Cognitive Decline in Patients with Chronic Hydrocephalus and Normal Aging: 'Growing into Deficits'

Dement Geriatr Cogn Dis Extra. 2016 Oct 12;6(3):500-507. doi: 10.1159/000450547. eCollection 2016 Sep-Dec.


Background/aim: To explore the theory of 'growing into deficits', a concept known from developmental neurology, in a series of cases with chronic hydrocephalus (CH).

Methods: Patients were selected from the Amsterdam Dementia Cohort and underwent extensive dementia screening.

Results: Twelve patients with CH were selected, in whom Alzheimer's disease was considered unlikely, based on biomarker information and follow-up. Mean Mini-Mental State Examination score was 24 (range 7-30). Most patients were functioning on a level of mild dementia [Clinical Dementia Rating score of 0.5 in 8/11 (66.7%) patients]. On neuropsychological examination, memory and executive functions, as well as processing speed were most frequently impaired.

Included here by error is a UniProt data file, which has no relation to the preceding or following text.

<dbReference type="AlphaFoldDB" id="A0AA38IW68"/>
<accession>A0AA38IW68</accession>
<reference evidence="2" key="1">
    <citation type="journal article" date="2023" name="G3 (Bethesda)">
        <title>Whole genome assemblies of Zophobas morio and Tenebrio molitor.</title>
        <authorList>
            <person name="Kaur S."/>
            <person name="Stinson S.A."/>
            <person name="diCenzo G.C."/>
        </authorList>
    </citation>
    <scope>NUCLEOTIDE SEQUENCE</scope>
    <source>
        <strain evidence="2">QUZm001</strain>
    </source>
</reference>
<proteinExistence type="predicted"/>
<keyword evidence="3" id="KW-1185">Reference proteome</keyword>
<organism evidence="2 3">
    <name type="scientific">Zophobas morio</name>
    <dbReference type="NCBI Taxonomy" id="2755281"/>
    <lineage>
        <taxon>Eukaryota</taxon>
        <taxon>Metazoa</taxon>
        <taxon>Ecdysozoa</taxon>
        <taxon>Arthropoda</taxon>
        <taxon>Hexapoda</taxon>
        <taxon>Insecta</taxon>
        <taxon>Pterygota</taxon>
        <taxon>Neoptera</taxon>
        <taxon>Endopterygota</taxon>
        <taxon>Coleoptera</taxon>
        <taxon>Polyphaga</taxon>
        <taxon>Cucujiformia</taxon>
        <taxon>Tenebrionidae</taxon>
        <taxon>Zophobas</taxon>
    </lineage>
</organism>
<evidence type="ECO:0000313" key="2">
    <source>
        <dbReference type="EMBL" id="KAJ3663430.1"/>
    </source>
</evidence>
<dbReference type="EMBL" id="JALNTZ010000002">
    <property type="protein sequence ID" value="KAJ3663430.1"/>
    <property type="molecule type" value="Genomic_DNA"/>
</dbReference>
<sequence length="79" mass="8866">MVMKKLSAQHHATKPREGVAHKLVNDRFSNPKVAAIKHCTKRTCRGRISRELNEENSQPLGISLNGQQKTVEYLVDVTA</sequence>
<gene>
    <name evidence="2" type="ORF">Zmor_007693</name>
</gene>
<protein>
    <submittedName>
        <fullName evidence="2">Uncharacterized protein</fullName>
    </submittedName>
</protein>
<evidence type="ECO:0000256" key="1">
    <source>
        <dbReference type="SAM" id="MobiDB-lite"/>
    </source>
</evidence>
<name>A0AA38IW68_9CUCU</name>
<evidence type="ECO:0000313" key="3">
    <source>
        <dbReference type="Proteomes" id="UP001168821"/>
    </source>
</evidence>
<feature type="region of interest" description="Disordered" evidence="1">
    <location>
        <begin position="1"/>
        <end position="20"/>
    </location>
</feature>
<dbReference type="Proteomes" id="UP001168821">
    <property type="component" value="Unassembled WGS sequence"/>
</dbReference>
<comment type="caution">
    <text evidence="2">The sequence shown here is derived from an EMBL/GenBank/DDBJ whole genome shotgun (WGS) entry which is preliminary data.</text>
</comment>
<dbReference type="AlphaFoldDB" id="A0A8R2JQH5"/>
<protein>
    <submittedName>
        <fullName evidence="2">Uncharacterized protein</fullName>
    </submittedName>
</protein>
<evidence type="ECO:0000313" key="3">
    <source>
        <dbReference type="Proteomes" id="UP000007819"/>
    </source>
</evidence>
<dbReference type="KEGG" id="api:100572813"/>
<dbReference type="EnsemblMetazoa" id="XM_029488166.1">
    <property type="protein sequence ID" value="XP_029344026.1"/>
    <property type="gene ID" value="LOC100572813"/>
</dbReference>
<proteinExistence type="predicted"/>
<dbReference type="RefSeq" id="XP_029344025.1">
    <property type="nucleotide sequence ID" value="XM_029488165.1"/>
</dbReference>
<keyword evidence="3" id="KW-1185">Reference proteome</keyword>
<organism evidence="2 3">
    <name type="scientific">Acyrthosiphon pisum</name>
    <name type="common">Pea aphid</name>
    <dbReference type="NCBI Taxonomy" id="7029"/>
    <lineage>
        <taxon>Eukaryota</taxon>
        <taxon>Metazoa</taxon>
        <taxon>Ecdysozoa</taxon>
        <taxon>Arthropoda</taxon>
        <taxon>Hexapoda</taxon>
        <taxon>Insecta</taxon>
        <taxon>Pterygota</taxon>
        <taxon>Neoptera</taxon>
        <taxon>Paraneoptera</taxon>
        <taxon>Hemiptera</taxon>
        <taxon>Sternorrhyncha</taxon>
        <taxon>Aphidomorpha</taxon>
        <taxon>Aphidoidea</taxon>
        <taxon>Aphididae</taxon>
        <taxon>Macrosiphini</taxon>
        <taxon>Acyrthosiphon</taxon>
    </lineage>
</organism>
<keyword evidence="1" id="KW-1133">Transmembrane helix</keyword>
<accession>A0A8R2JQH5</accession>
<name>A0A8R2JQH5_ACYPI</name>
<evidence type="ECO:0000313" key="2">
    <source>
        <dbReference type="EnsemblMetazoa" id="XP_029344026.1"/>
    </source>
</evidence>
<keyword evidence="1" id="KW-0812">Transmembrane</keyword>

Conclusion: In our opinion, the theory of 'growing into deficits' shows a parallel with the clinical course of CH and normal aging when Alzheimer's disease was considered very unlikely, because most of these patients were functioning well for a very large part of their lives. The altered cerebrospinal fluid dynamics might make the brain more vulnerable to aging-related changes, leading to a faster cognitive decline in CH patients compared to healthy subjects, especially in case of concomitant brain damage such as traumatic brain injury or meningitis.

Keywords: Alzheimer's disease; Cerebrospinal fluid; Dementia; Hydrocephalus.